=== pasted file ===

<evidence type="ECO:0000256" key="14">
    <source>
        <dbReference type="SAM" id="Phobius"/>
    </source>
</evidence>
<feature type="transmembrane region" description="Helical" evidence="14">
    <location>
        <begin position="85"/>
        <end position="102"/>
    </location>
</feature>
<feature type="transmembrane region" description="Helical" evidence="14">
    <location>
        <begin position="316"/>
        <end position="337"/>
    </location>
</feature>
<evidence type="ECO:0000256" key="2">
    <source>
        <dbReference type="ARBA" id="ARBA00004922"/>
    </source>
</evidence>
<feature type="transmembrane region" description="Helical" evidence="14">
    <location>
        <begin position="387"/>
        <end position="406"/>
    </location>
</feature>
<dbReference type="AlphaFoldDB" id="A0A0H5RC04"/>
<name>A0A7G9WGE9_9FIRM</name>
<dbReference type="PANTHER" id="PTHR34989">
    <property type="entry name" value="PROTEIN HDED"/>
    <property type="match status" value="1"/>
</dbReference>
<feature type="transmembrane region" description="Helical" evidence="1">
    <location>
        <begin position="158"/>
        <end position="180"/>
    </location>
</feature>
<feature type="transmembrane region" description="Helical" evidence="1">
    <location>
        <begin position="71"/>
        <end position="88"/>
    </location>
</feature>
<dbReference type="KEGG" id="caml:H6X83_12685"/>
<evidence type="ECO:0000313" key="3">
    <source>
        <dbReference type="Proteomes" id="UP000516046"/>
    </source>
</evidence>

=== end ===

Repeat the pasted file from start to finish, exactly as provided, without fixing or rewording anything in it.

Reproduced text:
<evidence type="ECO:0000256" key="14">
    <source>
        <dbReference type="SAM" id="Phobius"/>
    </source>
</evidence>
<feature type="transmembrane region" description="Helical" evidence="14">
    <location>
        <begin position="85"/>
        <end position="102"/>
    </location>
</feature>
<feature type="transmembrane region" description="Helical" evidence="14">
    <location>
        <begin position="316"/>
        <end position="337"/>
    </location>
</feature>
<evidence type="ECO:0000256" key="2">
    <source>
        <dbReference type="ARBA" id="ARBA00004922"/>
    </source>
</evidence>
<feature type="transmembrane region" description="Helical" evidence="14">
    <location>
        <begin position="387"/>
        <end position="406"/>
    </location>
</feature>
<dbReference type="AlphaFoldDB" id="A0A0H5RC04"/>
<name>A0A7G9WGE9_9FIRM</name>
<dbReference type="PANTHER" id="PTHR34989">
    <property type="entry name" value="PROTEIN HDED"/>
    <property type="match status" value="1"/>
</dbReference>
<feature type="transmembrane region" description="Helical" evidence="1">
    <location>
        <begin position="158"/>
        <end position="180"/>
    </location>
</feature>
<feature type="transmembrane region" description="Helical" evidence="1">
    <location>
        <begin position="71"/>
        <end position="88"/>
    </location>
</feature>
<dbReference type="KEGG" id="caml:H6X83_12685"/>
<evidence type="ECO:0000313" key="3">
    <source>
        <dbReference type="Proteomes" id="UP000516046"/>
    </source>
</evidence>